Looking behind

I’ve always said that the best camera is the one you have on you, and I’ve mentioned that that cameraphones have a lot of versatility.

I haven’t been shooting seriously in over a year and my cameras are screaming for me to take this stuff seriously again.

Even my iPhone camera.

With my car finally back from the shop, my rear mirror finally repaired, me in the passenger side, and the latest burger from McDonald’s in my lap, I felt a lot of regret I couldn’t snap this with my Leica or Panasonic LX1. But then I remembered I was charging my iPhone…

Ferry Building

Ferry Building
Embarcadero, Waterfront, San Francisco, California

Apple iPhone 3G
f/2.8, 3.85mm (37mm)

View Large On Black

Continue reading about iPhone as a serious photographic tool after the jump

Kindle hits the iPhone

One of the iPhone updates I downloaded last night was the New York Times app. Trying to figure out how it was better than the previous version I was hit with the announcement that there is a Kindle app for the iPhone.

Here are some screenshots with commentary:

Kindle on the iPhone

The Kindle icon is nice. I put the app next to Stanza which is, by far, the best free book reader for the iPhone. Yeah, my battery is running out.

Startup screen

This screen is the same as the Kindle 2’s UPC symbol.


All my purchased books are synced and the covers are in color. Nice.

On the other hand, none of my sample chapters synced, none of my documents synced, and my magazine subscription The New Yorker didn’t sync. I was hoping to see the latest cover in color on the iPhone. 🙁

Where's the color?

Kindle app wirelessly synchronized my page position from my Kindle 2. Slick! You flick tap to change the page, tap hold to pull up the menu. They’ll probably have to change the navigation UI to be more in line with other iPhone readers.

For some reason the scroll is too slow for page flipping. You flick to fast you just get a white screen. You can change the font size but you cannot rotate the display.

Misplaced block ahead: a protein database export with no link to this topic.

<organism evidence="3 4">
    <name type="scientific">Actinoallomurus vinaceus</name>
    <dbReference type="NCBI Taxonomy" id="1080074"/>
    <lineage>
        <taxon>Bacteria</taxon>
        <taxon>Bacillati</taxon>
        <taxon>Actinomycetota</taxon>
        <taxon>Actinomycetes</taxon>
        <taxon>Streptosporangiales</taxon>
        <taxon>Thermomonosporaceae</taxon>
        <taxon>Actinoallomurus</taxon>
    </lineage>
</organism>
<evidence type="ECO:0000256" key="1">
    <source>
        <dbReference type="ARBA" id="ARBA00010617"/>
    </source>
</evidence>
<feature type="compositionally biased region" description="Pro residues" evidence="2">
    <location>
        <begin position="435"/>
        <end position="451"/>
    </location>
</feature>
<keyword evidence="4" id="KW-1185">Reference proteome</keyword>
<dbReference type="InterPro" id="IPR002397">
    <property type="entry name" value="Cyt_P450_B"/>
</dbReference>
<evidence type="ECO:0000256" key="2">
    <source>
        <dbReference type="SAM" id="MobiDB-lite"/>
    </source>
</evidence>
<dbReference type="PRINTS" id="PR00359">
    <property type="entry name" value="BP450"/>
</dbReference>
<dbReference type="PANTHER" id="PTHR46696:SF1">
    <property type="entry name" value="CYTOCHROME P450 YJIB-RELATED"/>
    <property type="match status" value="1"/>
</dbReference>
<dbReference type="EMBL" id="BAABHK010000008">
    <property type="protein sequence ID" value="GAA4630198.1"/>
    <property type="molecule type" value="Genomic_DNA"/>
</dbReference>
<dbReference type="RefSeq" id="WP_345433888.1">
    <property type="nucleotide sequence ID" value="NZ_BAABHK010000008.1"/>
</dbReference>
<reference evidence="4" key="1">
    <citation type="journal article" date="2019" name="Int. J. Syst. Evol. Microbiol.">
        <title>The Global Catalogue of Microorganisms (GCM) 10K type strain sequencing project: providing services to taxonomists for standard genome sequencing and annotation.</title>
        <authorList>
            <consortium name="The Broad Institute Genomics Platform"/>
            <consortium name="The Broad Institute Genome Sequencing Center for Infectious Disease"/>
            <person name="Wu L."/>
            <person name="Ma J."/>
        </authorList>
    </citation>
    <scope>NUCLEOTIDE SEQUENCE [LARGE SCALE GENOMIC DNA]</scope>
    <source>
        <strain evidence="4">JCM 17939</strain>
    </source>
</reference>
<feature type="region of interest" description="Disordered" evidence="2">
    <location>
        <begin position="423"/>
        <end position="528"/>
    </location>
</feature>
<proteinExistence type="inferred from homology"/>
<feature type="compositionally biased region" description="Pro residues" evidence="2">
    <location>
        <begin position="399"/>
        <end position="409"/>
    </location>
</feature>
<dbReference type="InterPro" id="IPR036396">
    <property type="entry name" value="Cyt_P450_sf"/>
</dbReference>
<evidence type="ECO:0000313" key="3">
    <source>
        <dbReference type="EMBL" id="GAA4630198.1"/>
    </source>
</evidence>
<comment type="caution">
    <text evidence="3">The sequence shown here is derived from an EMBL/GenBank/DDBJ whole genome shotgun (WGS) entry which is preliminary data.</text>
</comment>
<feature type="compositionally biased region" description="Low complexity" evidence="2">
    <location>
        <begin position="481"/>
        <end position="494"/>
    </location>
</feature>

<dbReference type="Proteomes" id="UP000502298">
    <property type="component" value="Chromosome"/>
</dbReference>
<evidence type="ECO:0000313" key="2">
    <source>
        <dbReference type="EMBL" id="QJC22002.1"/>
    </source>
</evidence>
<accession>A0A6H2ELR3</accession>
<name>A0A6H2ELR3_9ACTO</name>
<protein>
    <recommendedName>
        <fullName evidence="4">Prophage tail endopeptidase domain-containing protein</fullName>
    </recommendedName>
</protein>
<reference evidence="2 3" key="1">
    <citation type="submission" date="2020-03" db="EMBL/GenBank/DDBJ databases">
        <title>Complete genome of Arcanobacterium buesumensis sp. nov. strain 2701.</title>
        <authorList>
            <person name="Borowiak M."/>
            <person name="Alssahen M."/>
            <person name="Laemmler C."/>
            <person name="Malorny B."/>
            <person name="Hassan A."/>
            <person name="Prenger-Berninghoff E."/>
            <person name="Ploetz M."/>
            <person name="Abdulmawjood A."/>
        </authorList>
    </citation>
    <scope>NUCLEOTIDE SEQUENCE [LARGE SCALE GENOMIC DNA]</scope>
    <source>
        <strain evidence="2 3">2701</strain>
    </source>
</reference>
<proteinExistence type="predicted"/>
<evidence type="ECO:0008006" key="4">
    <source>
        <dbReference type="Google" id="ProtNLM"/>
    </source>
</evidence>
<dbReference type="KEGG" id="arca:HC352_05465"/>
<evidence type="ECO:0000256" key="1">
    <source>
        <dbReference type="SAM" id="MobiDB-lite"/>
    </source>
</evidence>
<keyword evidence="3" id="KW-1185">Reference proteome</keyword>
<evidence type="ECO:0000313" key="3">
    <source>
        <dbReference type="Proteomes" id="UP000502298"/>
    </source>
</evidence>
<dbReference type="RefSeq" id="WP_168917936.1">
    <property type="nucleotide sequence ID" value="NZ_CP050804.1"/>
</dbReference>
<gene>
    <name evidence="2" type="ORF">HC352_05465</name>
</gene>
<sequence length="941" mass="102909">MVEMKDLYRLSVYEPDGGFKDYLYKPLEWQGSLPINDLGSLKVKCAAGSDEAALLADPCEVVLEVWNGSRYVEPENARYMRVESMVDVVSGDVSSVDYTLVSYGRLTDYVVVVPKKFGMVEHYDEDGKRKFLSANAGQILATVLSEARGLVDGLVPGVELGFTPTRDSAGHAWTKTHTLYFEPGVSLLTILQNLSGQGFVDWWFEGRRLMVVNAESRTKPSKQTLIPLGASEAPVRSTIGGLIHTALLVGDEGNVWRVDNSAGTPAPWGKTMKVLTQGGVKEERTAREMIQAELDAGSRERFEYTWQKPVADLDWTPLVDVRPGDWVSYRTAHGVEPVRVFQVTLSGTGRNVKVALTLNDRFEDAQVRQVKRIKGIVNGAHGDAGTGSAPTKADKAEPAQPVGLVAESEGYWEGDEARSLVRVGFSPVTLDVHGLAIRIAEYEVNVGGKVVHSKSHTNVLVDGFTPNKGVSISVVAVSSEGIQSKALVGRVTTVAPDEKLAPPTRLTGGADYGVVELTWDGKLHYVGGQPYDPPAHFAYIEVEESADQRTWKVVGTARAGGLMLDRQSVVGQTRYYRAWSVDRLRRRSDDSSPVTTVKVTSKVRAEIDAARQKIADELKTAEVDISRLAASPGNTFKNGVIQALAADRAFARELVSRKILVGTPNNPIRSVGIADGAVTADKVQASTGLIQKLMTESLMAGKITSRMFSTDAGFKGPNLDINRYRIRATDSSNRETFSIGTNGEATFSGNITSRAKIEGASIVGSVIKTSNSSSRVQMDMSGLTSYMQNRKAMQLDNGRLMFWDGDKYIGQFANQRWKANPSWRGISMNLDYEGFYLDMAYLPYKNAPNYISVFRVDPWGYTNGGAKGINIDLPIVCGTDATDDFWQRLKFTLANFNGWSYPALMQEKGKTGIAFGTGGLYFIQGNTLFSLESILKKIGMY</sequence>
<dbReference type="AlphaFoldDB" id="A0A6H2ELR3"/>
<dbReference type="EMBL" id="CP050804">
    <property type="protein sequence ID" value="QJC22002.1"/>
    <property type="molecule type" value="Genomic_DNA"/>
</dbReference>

Images on Kindle books are supposed to be color. Not for me! Maybe it depends on the book, but the print version of this book is clearly color, while the Kindle version is black and white. Also you can’t pinch zoom or tap zoom any of the images. So much for using the Kindle for my pr0n needs. Argh!

Go To…

There seems to be a bug where both “Beginning” and “Cover” jump to the cover. Beginning is supposed to jump to the first readable area.

Note that the app syncs my notes and marks from my Kindle 2.

The jump menu is the only thing clearly better on the iPhone. I can jump to the section with just a flick and tap. Those of you who take a lot of notes know how frustrating it is to navigate the Kindle 2’s eInk display.

BTW, there is no text-to-speech. This is disappointing. I know the iPod has spoken menus and there is a way sync high quality voices to it. I’d love for a high-quality voice like Alex read my books while I’m driving (and then sync my book position back to my Kindle 2.
[If I have time I’ll archive my notes later in this article]


Well the Kindle 2 came out today so I preordered it.

This morning two people IM’d me about it so I decided to give the first my Amazon referral bucks. I give Amazon bucks semi-randomly to various friends and he asked me how I do it.

I use a “Buy from Amazon” bookmarklet I wrote to make life easier.

You can drag that into your toolbar if you like. One nice thing is to remove the second prompt and just replace the href with the tag to yourself. I keep it this way so that I remember to put the associate ID of one of my friends since I put them on rotation.

Amazon.com: Kindle 2: Amazon's New Wireless Reading Device (Latest Generation): Kindle StoreAmazon.com: Kindle 2: Amazon's New Wireless Reading Device (Latest Generation): Kindle Store

Anyone else wonder why Amazon decided to call it the Kindle? Shouldn’t it be something more akin to Treehugger? I thought Green was in.

Continue reading about My take on the K2 after the jump